Lauren Arena-McCann, ’04: Performing with a Purpose
January 30, 2013 by Lisa McMahon, M.A.'09
Children and adults sing when Lauren Arena-McCann, ’04, is in the room. Sometimes they even dance. But more importantly, they become a little more self-confident, and their lives are improved in subtle, yet profound, ways. That’s because Lauren, an applied dramatist who currently lives in Falmouth, England, facilitates these activities to purposely benefit people’s physical, emotional and mental health.
Like most theatre majors, Lauren, a Clarence, N.Y., native, came to Niagara with aspirations of being a performer. A model since the age of 2, she already had a number of musicals, high school plays, and choir recitals under her belt when she enrolled in NU’s theatre program. However, her study-abroad experience in London during the summer of her junior year expanded her perspective of the options that were available in her chosen career, and motivated her to pursue a master’s degree.
After graduation, Lauren spent three years in New York City while she investigated the kinds of master’s degree programs that were available. During this time, she interned with the American Place Theatre and was an educational researcher with Nickelodeon’s Nick Jr. Her work with Nick Jr., in particular, narrowed her focus to working with children, and she began looking into programs in applied drama. She eventually settled on the applied theatre program at Exeter University, and left for the U.K. after a year in Buffalo, where she established an art program for inner-city children.
While at Exeter, Lauren worked with both children and adults. She created a program for people suffering from bipolar disorder and depression and toured with a show in Germany that addressed domestic violence. This work helped her network in the Cornwall, U.K., healthcare community and establish her freelance business. Today, she works in hospitals, afterschool programs, and local charitable organizations, providing therapeutic programs for at-risk children and adults with dementia or mental disabilities.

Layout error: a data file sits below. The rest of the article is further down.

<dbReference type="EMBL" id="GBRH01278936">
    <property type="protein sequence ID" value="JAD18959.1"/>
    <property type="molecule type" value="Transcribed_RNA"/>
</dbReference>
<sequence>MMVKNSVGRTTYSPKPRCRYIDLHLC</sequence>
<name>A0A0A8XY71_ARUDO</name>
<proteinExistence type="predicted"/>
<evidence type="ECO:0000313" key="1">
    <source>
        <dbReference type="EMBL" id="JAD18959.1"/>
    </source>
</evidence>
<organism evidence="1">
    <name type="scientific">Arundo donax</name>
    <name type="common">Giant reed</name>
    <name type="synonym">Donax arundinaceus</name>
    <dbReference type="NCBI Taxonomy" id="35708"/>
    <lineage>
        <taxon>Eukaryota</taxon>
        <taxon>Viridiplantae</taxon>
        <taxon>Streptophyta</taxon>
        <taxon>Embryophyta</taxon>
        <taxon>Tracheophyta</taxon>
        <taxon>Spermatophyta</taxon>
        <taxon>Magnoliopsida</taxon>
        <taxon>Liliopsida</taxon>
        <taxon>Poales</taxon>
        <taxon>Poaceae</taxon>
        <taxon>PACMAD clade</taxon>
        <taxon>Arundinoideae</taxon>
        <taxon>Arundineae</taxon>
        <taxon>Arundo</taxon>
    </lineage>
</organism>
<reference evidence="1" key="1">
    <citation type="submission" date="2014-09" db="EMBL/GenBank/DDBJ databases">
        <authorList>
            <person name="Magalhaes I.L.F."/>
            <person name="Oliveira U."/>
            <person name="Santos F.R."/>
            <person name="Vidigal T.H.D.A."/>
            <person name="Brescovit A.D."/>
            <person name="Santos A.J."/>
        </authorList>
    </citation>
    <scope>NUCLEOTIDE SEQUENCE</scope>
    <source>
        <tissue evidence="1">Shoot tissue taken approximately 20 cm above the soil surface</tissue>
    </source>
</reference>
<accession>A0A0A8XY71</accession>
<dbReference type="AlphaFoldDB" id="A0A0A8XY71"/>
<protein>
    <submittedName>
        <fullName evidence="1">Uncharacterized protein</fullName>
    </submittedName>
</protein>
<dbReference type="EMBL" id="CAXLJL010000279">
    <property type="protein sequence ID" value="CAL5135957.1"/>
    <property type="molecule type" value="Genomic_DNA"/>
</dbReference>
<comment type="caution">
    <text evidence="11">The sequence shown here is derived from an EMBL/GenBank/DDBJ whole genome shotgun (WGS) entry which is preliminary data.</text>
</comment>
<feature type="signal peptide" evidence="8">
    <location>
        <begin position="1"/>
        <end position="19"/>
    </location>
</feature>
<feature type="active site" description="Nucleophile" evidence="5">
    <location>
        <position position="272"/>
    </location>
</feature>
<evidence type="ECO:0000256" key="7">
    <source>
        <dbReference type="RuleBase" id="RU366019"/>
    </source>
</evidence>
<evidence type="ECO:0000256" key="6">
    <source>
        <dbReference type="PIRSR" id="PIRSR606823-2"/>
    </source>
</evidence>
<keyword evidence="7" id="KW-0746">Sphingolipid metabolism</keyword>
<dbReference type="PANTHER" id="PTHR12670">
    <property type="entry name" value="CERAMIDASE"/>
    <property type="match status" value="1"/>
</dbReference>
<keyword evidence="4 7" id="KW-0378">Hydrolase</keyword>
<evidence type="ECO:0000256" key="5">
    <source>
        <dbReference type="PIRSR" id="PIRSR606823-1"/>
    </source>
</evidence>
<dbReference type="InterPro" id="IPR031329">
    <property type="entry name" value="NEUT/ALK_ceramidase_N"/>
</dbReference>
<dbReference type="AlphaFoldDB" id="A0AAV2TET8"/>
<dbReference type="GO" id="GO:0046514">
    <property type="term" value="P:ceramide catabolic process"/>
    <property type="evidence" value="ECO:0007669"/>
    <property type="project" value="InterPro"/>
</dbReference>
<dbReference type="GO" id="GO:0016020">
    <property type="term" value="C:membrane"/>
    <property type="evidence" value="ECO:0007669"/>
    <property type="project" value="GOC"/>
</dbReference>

While applied drama uses performance as a resource, Lauren points out that she does not perform for the individuals she works with. Rather, she motivates them to explore their own artistic abilities in a way that helps them to build relationships, explore new ways of emotional expression, and learn how to fit in their own environment.
It’s often the simplest things that make a difference to the program participants. A song with a certain rhythm might stimulate a memory in someone with dementia. A mask might empower a shy child to overcome inhibitions.
“I love inspiring and motivating other people and spending a day with them or a couple hours with them doing something that seems crazy,” Lauren says. “They get so much out of it. That’s what I love about it, seeing other people smile, and the impact that something I love to do has on them.”